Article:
The way to construct a Large Planter Box on Wheels

Large planter boxes work well for planting herb gardens, big flowers, shrubs and even trees, but also the burden of the plants and potting soil can create it too tough to move planters when needed. Should you include heavy-duty swivel caster wheels on the base of your big planter box, then it is easy to roll the planter across your deck or patio if you want to rearrange your design or only want to sweep around the planter. Choose naturally insect and rot resistant redwood or cedar timber for the planter box material.

Lay six 2-by-6-inch, 24-inch long planks side by side on a flat work surface with the good side of the planks facing out. Set the boards together as tightly as possible.

Measure the six planks to find the true width; while six 2-by-6-inch planks must measure 36 inches, the true width after the boards dry and shrink could be as few as 33 inches.

Cut two pieces of 1-by-4-inch timber with a 45-degree angle miter cut to match the width measurement. The inside of the angle must match the width measurement with the outside of the angle about 1 inch more so the planter fits with corners at a photo frame.

Line up one 1-by-4-inch board horizontally with the top edge and one with the bottom edge of the 2-by-6-inch boards. Drive 2-inch wood screws through the 1-by-4-inch planks and into the 2-by-6-inch planks, using two screws for each 2-by-6-inch board. Repeat this procedure to make an identical second side to your planter box.

Lay three 2-by-6-inch planks side by side on a flat work surface. Measure the true width and then cut two pieces of 1-by-4-inch lumber to match the width, like a 45-degree angle miter cut at each end. Expand the 1-by-4-inch planks to the 2-by-6-inch planks with 2-inch timber screws. Repeat with the remaining three 2-by-6-inch planks to complete the fourth aspect of the planter box.

Hold one short side and one long side together to form an L-shape with the mitered borders of the 1-by-4-inch planks lined up together. Drive 2-inch wood screws through the corners, spaced every four inches along the height of the planks.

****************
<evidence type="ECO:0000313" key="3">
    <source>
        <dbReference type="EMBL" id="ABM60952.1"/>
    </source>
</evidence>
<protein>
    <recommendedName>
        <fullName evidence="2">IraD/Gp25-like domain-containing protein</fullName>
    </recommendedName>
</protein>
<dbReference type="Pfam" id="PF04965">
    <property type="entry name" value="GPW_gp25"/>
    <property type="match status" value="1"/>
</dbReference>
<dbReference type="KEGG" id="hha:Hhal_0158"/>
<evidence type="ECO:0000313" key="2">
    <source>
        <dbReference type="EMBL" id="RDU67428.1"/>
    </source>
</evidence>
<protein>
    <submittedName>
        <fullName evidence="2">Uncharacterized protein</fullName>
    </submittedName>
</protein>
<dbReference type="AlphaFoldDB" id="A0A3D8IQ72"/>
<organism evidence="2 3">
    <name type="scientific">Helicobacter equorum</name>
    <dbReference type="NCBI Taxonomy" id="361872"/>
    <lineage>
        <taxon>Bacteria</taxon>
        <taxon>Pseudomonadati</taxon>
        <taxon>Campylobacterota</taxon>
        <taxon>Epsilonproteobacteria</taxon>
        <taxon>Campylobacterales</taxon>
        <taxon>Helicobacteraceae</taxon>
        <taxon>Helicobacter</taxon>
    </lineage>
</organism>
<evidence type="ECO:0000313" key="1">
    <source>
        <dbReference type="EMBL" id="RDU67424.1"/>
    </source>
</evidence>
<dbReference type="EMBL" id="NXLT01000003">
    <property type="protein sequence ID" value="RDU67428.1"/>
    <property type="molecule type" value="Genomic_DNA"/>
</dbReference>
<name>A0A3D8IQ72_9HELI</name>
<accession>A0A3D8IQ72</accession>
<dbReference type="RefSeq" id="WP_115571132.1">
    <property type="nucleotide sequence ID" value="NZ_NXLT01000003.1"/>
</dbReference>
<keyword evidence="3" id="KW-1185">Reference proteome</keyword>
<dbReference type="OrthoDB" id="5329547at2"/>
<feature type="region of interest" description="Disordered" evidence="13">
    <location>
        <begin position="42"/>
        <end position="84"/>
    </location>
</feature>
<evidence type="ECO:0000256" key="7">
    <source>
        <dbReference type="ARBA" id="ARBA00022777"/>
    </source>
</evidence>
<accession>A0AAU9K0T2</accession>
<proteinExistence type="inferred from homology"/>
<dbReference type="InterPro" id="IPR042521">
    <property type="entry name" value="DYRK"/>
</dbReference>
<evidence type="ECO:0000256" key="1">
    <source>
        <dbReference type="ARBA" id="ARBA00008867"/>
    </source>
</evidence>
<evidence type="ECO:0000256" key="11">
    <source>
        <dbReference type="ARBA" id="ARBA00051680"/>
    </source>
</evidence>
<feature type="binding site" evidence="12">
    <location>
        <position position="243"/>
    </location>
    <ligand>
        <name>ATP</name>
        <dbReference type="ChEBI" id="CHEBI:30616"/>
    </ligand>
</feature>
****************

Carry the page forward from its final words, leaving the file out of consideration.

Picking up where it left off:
Bend the corners of the remaining two pieces together to complete the box and then push 2-inch screws during the corners to secure the sides.

Flip the box upside down and measure the bottom. Cut a bit of half-inch plywood on this dimension and place it over the base of the box. Drive 2-inch wood screws through the plywood, spaced 4 inches apart, to attach the planter box underside.

Measure the inside height of the planter box and then cut four pieces of 1-by-4-inch or 2-by-4-inch lumber for this height. Stand these upright in each corner of the box and then push 2 or 3-inch wood screws through the board and to the planter box. Use 2-inch wood screws should you utilize 1-by-4-inch planks; utilize 3-inch wood screws for 2-by-3-inch corner boards. This isn’t required, but helps to provide increased stability for the planter box corners.

Flip the box over with the underside facing up. Install one heavy duty, plate-mount swivel caster wheel at each corner and one at the middle of each long side, making a total of six swivel caster wheels. As an alternative, you may use one wheel in each corner plus a fifth at the middle of the box. Drive screws through the screw mounting holes in the mounting plates; the screws are usually contained as mounting hardware when you purchase the swivel casters.

Line the inside of the planter with black plastic to protect the timber prior to inserting soil and plants. Add 1 to 2 inches of gravel to the bottom of the planter box. You may also drill drainage holes at the base of the planter box, however this means any excess water will drain on the ground or patio.

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